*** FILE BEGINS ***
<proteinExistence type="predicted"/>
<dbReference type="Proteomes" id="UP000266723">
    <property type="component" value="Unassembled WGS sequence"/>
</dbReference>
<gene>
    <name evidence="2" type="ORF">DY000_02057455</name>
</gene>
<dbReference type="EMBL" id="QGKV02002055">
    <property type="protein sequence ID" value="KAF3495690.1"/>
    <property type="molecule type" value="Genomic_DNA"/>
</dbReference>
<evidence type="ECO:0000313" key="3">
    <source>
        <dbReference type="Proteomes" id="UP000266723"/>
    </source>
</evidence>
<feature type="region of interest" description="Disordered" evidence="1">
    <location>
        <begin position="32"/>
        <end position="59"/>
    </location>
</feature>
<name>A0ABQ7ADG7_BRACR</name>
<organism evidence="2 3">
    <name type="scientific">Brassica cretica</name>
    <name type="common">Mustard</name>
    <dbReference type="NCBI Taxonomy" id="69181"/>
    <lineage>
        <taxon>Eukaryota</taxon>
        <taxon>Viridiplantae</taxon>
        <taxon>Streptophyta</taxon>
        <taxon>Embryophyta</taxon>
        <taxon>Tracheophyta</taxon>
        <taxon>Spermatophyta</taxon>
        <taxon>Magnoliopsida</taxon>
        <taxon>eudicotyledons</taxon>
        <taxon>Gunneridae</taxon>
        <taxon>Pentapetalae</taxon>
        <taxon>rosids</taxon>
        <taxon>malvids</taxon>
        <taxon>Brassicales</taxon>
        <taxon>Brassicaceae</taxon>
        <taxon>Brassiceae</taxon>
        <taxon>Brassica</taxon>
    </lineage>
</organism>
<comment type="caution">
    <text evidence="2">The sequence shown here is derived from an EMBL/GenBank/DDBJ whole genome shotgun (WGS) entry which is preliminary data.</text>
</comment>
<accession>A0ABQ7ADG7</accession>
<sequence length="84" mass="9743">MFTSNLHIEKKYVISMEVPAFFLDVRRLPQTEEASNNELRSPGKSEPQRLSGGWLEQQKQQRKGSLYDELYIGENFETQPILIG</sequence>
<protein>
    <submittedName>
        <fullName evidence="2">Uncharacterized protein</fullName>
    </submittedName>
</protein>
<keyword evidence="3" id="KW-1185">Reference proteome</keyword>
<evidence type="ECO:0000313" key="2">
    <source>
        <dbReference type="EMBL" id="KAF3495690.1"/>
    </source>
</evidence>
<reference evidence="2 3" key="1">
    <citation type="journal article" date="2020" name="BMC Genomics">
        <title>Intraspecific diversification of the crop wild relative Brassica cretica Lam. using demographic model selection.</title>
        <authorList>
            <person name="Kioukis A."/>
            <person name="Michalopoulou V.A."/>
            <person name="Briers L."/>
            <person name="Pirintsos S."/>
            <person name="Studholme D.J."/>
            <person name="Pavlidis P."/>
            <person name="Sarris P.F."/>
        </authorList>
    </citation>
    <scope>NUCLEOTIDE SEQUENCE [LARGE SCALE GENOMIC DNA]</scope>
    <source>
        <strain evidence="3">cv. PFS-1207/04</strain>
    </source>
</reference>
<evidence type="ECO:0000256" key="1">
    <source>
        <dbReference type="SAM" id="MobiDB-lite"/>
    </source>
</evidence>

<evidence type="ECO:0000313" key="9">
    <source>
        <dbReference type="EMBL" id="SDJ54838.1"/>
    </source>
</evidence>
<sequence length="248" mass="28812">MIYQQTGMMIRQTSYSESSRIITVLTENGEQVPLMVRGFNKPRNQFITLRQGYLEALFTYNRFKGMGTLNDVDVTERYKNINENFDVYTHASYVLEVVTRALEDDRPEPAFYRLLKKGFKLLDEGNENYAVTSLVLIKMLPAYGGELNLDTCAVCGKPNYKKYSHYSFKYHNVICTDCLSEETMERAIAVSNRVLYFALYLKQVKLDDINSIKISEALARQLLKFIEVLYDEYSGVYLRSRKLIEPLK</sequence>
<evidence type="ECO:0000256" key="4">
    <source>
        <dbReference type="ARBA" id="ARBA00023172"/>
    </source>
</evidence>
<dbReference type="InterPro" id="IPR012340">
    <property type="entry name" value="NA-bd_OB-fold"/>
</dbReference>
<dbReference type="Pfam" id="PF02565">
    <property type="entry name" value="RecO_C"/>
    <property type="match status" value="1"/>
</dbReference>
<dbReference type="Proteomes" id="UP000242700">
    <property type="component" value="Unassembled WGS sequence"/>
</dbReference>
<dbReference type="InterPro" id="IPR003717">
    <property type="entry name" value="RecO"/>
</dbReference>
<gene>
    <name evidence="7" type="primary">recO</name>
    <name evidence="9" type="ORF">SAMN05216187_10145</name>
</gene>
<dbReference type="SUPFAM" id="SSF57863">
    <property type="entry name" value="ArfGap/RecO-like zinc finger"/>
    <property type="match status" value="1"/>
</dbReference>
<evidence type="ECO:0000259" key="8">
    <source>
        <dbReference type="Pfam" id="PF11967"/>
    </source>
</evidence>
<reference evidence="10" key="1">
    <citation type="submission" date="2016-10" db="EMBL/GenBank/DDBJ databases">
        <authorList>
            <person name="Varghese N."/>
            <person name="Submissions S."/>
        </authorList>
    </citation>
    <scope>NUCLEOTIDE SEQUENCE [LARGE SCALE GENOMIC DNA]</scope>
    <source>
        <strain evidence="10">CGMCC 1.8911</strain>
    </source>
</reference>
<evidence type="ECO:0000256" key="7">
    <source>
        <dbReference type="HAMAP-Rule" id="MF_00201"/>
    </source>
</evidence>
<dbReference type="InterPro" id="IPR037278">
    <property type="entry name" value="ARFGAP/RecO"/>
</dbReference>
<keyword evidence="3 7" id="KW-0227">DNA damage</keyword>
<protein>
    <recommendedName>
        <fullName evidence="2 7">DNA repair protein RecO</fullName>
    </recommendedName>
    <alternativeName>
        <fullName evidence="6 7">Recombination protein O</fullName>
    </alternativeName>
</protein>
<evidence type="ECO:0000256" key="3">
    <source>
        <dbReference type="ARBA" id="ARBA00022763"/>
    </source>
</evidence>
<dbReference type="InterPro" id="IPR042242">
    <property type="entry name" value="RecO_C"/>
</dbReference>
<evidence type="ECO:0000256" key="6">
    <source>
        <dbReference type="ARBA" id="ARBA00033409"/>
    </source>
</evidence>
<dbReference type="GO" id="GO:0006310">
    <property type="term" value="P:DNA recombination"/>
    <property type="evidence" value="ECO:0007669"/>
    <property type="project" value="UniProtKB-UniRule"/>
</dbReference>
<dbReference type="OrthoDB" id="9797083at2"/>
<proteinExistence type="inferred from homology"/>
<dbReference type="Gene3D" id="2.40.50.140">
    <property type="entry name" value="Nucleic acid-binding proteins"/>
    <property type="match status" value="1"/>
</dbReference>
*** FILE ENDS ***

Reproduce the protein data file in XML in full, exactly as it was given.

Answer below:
<proteinExistence type="predicted"/>
<dbReference type="Proteomes" id="UP000266723">
    <property type="component" value="Unassembled WGS sequence"/>
</dbReference>
<gene>
    <name evidence="2" type="ORF">DY000_02057455</name>
</gene>
<dbReference type="EMBL" id="QGKV02002055">
    <property type="protein sequence ID" value="KAF3495690.1"/>
    <property type="molecule type" value="Genomic_DNA"/>
</dbReference>
<evidence type="ECO:0000313" key="3">
    <source>
        <dbReference type="Proteomes" id="UP000266723"/>
    </source>
</evidence>
<feature type="region of interest" description="Disordered" evidence="1">
    <location>
        <begin position="32"/>
        <end position="59"/>
    </location>
</feature>
<name>A0ABQ7ADG7_BRACR</name>
<organism evidence="2 3">
    <name type="scientific">Brassica cretica</name>
    <name type="common">Mustard</name>
    <dbReference type="NCBI Taxonomy" id="69181"/>
    <lineage>
        <taxon>Eukaryota</taxon>
        <taxon>Viridiplantae</taxon>
        <taxon>Streptophyta</taxon>
        <taxon>Embryophyta</taxon>
        <taxon>Tracheophyta</taxon>
        <taxon>Spermatophyta</taxon>
        <taxon>Magnoliopsida</taxon>
        <taxon>eudicotyledons</taxon>
        <taxon>Gunneridae</taxon>
        <taxon>Pentapetalae</taxon>
        <taxon>rosids</taxon>
        <taxon>malvids</taxon>
        <taxon>Brassicales</taxon>
        <taxon>Brassicaceae</taxon>
        <taxon>Brassiceae</taxon>
        <taxon>Brassica</taxon>
    </lineage>
</organism>
<comment type="caution">
    <text evidence="2">The sequence shown here is derived from an EMBL/GenBank/DDBJ whole genome shotgun (WGS) entry which is preliminary data.</text>
</comment>
<accession>A0ABQ7ADG7</accession>
<sequence length="84" mass="9743">MFTSNLHIEKKYVISMEVPAFFLDVRRLPQTEEASNNELRSPGKSEPQRLSGGWLEQQKQQRKGSLYDELYIGENFETQPILIG</sequence>
<protein>
    <submittedName>
        <fullName evidence="2">Uncharacterized protein</fullName>
    </submittedName>
</protein>
<keyword evidence="3" id="KW-1185">Reference proteome</keyword>
<evidence type="ECO:0000313" key="2">
    <source>
        <dbReference type="EMBL" id="KAF3495690.1"/>
    </source>
</evidence>
<reference evidence="2 3" key="1">
    <citation type="journal article" date="2020" name="BMC Genomics">
        <title>Intraspecific diversification of the crop wild relative Brassica cretica Lam. using demographic model selection.</title>
        <authorList>
            <person name="Kioukis A."/>
            <person name="Michalopoulou V.A."/>
            <person name="Briers L."/>
            <person name="Pirintsos S."/>
            <person name="Studholme D.J."/>
            <person name="Pavlidis P."/>
            <person name="Sarris P.F."/>
        </authorList>
    </citation>
    <scope>NUCLEOTIDE SEQUENCE [LARGE SCALE GENOMIC DNA]</scope>
    <source>
        <strain evidence="3">cv. PFS-1207/04</strain>
    </source>
</reference>
<evidence type="ECO:0000256" key="1">
    <source>
        <dbReference type="SAM" id="MobiDB-lite"/>
    </source>
</evidence>

<evidence type="ECO:0000313" key="9">
    <source>
        <dbReference type="EMBL" id="SDJ54838.1"/>
    </source>
</evidence>
<sequence length="248" mass="28812">MIYQQTGMMIRQTSYSESSRIITVLTENGEQVPLMVRGFNKPRNQFITLRQGYLEALFTYNRFKGMGTLNDVDVTERYKNINENFDVYTHASYVLEVVTRALEDDRPEPAFYRLLKKGFKLLDEGNENYAVTSLVLIKMLPAYGGELNLDTCAVCGKPNYKKYSHYSFKYHNVICTDCLSEETMERAIAVSNRVLYFALYLKQVKLDDINSIKISEALARQLLKFIEVLYDEYSGVYLRSRKLIEPLK</sequence>
<evidence type="ECO:0000256" key="4">
    <source>
        <dbReference type="ARBA" id="ARBA00023172"/>
    </source>
</evidence>
<dbReference type="InterPro" id="IPR012340">
    <property type="entry name" value="NA-bd_OB-fold"/>
</dbReference>
<dbReference type="Pfam" id="PF02565">
    <property type="entry name" value="RecO_C"/>
    <property type="match status" value="1"/>
</dbReference>
<dbReference type="Proteomes" id="UP000242700">
    <property type="component" value="Unassembled WGS sequence"/>
</dbReference>
<dbReference type="InterPro" id="IPR003717">
    <property type="entry name" value="RecO"/>
</dbReference>
<gene>
    <name evidence="7" type="primary">recO</name>
    <name evidence="9" type="ORF">SAMN05216187_10145</name>
</gene>
<dbReference type="SUPFAM" id="SSF57863">
    <property type="entry name" value="ArfGap/RecO-like zinc finger"/>
    <property type="match status" value="1"/>
</dbReference>
<evidence type="ECO:0000259" key="8">
    <source>
        <dbReference type="Pfam" id="PF11967"/>
    </source>
</evidence>
<reference evidence="10" key="1">
    <citation type="submission" date="2016-10" db="EMBL/GenBank/DDBJ databases">
        <authorList>
            <person name="Varghese N."/>
            <person name="Submissions S."/>
        </authorList>
    </citation>
    <scope>NUCLEOTIDE SEQUENCE [LARGE SCALE GENOMIC DNA]</scope>
    <source>
        <strain evidence="10">CGMCC 1.8911</strain>
    </source>
</reference>
<evidence type="ECO:0000256" key="7">
    <source>
        <dbReference type="HAMAP-Rule" id="MF_00201"/>
    </source>
</evidence>
<dbReference type="InterPro" id="IPR037278">
    <property type="entry name" value="ARFGAP/RecO"/>
</dbReference>
<keyword evidence="3 7" id="KW-0227">DNA damage</keyword>
<protein>
    <recommendedName>
        <fullName evidence="2 7">DNA repair protein RecO</fullName>
    </recommendedName>
    <alternativeName>
        <fullName evidence="6 7">Recombination protein O</fullName>
    </alternativeName>
</protein>
<evidence type="ECO:0000256" key="3">
    <source>
        <dbReference type="ARBA" id="ARBA00022763"/>
    </source>
</evidence>
<dbReference type="InterPro" id="IPR042242">
    <property type="entry name" value="RecO_C"/>
</dbReference>
<evidence type="ECO:0000256" key="6">
    <source>
        <dbReference type="ARBA" id="ARBA00033409"/>
    </source>
</evidence>
<dbReference type="GO" id="GO:0006310">
    <property type="term" value="P:DNA recombination"/>
    <property type="evidence" value="ECO:0007669"/>
    <property type="project" value="UniProtKB-UniRule"/>
</dbReference>
<dbReference type="OrthoDB" id="9797083at2"/>
<proteinExistence type="inferred from homology"/>
<dbReference type="Gene3D" id="2.40.50.140">
    <property type="entry name" value="Nucleic acid-binding proteins"/>
    <property type="match status" value="1"/>
</dbReference>